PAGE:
Last week, we saw Gov. LePage appear before a joint session of the Legislature to defend his proposed budget and sweeping tax overhaul. Soon we will see people line up to tell the Appropriations Committee what they don’t like about it.

Before that happens, we’d like to say what’s in the package that we do like.

We continue to be supportive of tax modernization, which recognizes that Maine is a service economy, not the manufacturing economy that existed when the tax code was written.

Broadening the sales tax base, as the governor has proposed, and increasing the tax rate will collect more revenue from anybody who buys goods and services in Maine, including the 27 million people who come to the state every year and who never pay income tax. We should tax the economic activity that is going on right now, not wait for the industries that we once had to come back and pay the bills.

We are also supportive of the governor’s proposal to exempt $48,000 of income (for a family of four) from the income tax. Thousands of people who earn less would pay no income tax at all. Combined with a refundable sales tax credit for people on the low end of the income spectrum, low-wage workers would be able to get a refund check based on an estimated portion of what they have spent on sales tax, even if they don’t pay income tax.

And we like his approach to property tax relief, which targets assistance to individual taxpayers and not the town or cities in which they live.

LePage would double the homestead exemption for people over 65 and put money into the property tax fairness credit, a program that replaces what used to be known as the circuit breaker.

Giving tax relief to individual homeowners who are paying a high proportion of their income in property tax keeps their tax burden low while letting communities effectively charge more to nonresident and commercial property owners.

No budget ever comes out of the legislative process looking like it did going in, but these are elements that we hope lawmakers will keep as they work out a deal. There is a lot to work with here.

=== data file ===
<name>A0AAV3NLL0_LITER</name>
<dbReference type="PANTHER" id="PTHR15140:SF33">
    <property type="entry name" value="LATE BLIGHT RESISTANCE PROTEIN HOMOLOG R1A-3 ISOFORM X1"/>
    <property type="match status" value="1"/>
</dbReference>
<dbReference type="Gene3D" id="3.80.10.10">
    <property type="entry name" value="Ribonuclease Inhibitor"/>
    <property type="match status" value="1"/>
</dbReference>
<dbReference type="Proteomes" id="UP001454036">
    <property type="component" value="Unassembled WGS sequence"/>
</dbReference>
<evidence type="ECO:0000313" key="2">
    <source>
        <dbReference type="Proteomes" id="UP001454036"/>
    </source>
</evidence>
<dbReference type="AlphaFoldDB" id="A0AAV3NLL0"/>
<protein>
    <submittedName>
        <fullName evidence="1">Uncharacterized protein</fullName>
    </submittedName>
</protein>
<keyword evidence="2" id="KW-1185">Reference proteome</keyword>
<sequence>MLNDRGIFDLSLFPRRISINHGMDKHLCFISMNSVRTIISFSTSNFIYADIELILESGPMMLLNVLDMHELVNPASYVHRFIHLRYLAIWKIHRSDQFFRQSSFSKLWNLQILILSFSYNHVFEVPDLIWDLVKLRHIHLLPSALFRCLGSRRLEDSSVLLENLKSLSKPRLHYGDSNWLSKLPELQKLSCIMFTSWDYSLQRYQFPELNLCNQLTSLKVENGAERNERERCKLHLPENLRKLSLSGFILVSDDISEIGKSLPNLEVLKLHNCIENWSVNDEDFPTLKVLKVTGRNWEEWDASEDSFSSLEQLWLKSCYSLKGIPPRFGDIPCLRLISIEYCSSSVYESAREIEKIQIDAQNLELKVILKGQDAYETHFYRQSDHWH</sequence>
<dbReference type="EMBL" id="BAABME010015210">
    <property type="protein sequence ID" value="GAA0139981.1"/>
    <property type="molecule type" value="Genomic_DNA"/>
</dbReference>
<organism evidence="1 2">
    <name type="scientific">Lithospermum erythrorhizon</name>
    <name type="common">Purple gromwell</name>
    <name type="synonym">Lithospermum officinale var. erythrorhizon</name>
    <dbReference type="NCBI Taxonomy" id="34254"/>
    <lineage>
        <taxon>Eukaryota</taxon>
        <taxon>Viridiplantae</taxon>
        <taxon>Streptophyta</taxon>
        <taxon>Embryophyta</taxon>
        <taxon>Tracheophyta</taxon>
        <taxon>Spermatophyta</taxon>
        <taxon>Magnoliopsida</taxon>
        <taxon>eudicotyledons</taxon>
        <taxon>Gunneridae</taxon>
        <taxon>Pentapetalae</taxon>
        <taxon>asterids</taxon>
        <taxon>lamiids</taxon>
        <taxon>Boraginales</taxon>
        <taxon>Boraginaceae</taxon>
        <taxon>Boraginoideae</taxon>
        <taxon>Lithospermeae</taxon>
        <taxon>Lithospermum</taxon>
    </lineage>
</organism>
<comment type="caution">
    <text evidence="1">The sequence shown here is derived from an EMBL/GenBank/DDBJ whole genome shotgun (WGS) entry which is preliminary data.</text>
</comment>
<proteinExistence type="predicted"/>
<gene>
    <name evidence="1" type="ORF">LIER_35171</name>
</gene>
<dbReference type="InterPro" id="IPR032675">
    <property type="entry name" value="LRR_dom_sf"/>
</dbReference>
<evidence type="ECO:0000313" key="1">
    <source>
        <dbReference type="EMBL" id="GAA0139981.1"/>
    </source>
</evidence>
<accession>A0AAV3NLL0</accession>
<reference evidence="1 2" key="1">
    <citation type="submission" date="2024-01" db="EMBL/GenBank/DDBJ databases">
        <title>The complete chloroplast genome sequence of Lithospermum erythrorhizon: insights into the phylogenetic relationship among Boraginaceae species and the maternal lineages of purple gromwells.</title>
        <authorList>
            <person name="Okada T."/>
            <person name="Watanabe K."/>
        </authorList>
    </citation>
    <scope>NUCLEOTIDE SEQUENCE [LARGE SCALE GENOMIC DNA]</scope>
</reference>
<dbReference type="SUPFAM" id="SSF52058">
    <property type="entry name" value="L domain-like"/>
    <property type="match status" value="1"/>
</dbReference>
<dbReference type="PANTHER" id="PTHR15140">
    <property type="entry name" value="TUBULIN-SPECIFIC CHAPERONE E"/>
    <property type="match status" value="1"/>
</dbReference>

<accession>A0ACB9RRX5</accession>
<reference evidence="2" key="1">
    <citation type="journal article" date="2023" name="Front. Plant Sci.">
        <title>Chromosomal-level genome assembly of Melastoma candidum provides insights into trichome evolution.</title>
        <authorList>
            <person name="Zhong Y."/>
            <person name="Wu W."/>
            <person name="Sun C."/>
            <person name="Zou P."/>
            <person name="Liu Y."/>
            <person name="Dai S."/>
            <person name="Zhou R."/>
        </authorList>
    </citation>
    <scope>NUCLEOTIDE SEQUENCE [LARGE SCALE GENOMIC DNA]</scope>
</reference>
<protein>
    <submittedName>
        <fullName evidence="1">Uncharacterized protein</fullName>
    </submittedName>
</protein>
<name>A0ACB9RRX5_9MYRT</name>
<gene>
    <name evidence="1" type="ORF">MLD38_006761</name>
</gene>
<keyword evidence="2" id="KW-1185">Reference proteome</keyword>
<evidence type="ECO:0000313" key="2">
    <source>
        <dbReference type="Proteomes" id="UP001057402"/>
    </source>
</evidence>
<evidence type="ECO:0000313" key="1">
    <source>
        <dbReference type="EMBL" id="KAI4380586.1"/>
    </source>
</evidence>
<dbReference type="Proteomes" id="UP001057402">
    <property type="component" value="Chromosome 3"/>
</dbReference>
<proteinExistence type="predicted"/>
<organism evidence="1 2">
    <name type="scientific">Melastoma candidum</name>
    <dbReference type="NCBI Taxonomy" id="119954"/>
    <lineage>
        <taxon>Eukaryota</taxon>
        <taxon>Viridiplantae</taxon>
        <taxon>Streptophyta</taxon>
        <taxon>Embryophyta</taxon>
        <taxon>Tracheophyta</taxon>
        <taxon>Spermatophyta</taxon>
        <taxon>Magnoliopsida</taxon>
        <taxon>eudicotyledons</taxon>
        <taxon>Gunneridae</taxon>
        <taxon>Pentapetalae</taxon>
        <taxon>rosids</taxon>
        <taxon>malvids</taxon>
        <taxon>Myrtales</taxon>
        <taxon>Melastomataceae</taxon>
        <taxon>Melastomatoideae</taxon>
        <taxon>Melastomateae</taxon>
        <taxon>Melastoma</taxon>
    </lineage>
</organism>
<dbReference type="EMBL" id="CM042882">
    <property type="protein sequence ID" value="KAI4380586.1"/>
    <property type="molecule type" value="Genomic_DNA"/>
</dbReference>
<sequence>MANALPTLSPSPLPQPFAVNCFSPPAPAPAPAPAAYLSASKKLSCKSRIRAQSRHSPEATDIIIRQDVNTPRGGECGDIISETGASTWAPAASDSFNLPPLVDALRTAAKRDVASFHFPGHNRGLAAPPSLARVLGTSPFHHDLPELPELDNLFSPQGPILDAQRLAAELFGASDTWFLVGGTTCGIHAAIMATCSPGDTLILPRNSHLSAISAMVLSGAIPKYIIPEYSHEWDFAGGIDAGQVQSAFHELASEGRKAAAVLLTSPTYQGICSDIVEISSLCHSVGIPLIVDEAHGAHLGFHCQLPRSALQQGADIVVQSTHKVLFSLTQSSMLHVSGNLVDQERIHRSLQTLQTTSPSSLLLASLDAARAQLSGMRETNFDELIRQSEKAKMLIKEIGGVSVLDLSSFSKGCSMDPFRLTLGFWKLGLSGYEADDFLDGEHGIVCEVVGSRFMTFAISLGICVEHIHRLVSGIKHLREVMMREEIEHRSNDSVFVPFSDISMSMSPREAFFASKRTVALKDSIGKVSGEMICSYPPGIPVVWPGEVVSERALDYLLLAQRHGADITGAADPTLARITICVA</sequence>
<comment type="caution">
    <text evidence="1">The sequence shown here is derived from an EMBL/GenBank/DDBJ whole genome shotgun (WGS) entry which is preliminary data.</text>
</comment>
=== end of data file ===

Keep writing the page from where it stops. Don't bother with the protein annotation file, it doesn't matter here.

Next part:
Which is not to say that we like it all. We can’t support the governor’s laser focus on eliminating the income tax, which he insists is the ticket to economic growth. We believe that it is a recipe for future budget shortfalls, which would result in cuts to public services. Since most of the state budget goes to education and the Department of Health and Human Services, that is where the bulk of the cuts could be expected to take place. There is no magic to eliminating the income tax: Cutting taxes means less revenue, not more.

And we are concerned that this proposal would squeeze the middle class. Property tax payers under age 65 would lose the homestead exemption, hitting them with a tax hike that will be hard to make up with income tax cuts. And a loss of state income tax revenue that leads to cuts in school funding would indirectly force local school districts to get more from property tax payers.

We would like to see more of the revenue collected through a sales tax on service directed to targeted property tax relief.

That said, there appears to be enough to like in this package to form the outline of a good deal.

Exporting the tax burden, giving low-income workers a break and targeting property tax relief are the right principles. The hard part will be making the numbers work.